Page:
Farm Raised vs. Wild Caught. Is there a difference? Hook, line and sinker.
When you sang Old MacDonald growing up, I bet you $100 one of your answers was never ‘had a fish, eieio’. Now, how did salmon and tuna trade in their tails for the ranching life?
Before we jump into that pond, an ode for seafood.
We love fish for its versatility, variety, flavor and health benefits. Omega-3′s found in fatty fish such as salmon, mackerel, and sardines have been shown to have a variety of benefits ranging from reducing the risk of heart disease to treating the pain and inflammation associated with arthritis. We don’t produce these Omega-3’s on our own, so it’s critical we get them from our food.
So, does it matter whether we opt for wild caught or farm raised fish? The answer is absealutely.
Wild fish swims in the sea where it’s supposed to, and is usually line caught.
Farm raised salmon are housed within small pens that are set up in the ocean or in small ponds and are fed with food other than what nature intended.
Think free range chicken, beef, etc. Same philosophy. So herein lies the problem. Farm raised fish are:
- Confined and medicated: Think of it as a CAFO under the sea. These farms can stretch as far as four football fields and contain over a million fish crammed together in floating pens. The overcrowding increases their risk of infection and disease and they’re often given antibiotics to help deter this. Sea lice have been known to infiltrate these pens, killing young salmon.
- Fed funky food pellets: Instead of being allowed to find their own natural food sources, they’re fed dried food pellets made up of fish oil and fish meal. Salmon farmers give farm raised salmon a similar color by feeding them a synthetic pigment called canthaxanthin. It’s since been banned in Great Britain. To add to the mix, pellets often contain cancer causing agents as PCBS, dioxins, and even flame retardants.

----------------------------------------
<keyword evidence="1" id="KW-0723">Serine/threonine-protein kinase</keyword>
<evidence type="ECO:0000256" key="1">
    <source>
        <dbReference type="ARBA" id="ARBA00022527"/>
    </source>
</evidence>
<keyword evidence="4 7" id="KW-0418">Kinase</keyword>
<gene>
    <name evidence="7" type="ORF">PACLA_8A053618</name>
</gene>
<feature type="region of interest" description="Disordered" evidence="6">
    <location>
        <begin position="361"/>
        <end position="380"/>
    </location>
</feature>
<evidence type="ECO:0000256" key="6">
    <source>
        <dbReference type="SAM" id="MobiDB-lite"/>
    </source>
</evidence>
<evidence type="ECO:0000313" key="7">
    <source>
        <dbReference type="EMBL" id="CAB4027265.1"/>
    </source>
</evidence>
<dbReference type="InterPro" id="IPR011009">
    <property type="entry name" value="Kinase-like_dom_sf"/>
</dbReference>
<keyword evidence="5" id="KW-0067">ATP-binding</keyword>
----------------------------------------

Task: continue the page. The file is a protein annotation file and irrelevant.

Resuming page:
- Nearly void of good Omegas: Lower omega-3 levels have been found in farm raised, but they also have higher omega-6 fatty acid levels, a pro-inflammatory that you want to try and avoid.
- Prone to E.coli contamination: Because of overcrowded conditions, fish excretions accumulate and have no where to go. They can enter fish gills and become a threat to their health and those that eat them.
The bottom line?
According to statistics, the most common fish species raised by fish farms are salmon, carp, tilapia, European seabass, catfish and cod and it’s estimated that only about 10% of the salmon on the market in the U.S. is wild. Although wild fish may be a bit more expensive than farm raised, you get what you pay for.
What’s a seafood loving soul to do? Dive in.
- Ask where your food comes from. Look for ‘wild caught’ or ‘line caught’ fish at the grocery store and request more from your fishmonger. If you’re at a restaurant or sushi bar, don’t hesitate to ask if they offer wild caught and let them know you prefer those selections.
- Look for the smoked section. Most Gravlax and smoked salmon is wild caught and because of the strong flavor, a little goes a long way. It’s not just for bagels, either. Toss it into your pasta, alongside eggs and atop sliced, sprouted wheat bread with a dab of nonfat greek yogurt, lemon and fresh dill.
- Wash and cook it good. Clean your seafood fillets and whole fish with Eat Cleaner All Natural Seafood + Poultry Wash to help cleanse away contaminants, bacteria and pesticide residue. According to the Environmental Working Group, you can also reduce your exposure by trimming fat from fish before cooking. If farm raised is your only option, limit consumption to once a month. Learn more at http://www.ewg.org/reports/farmedpcbs.
- Seafood WATCH. The Monterey Bay Aquarium’s Seafood WATCH program offers updated resources on sustainable selections by the region you live in. Consult their site and download their guides and iPhone app here.
It’s Fit February here at the Cleaner Plate Club. Stay seafood savvy and eat your way to better health with us all month long!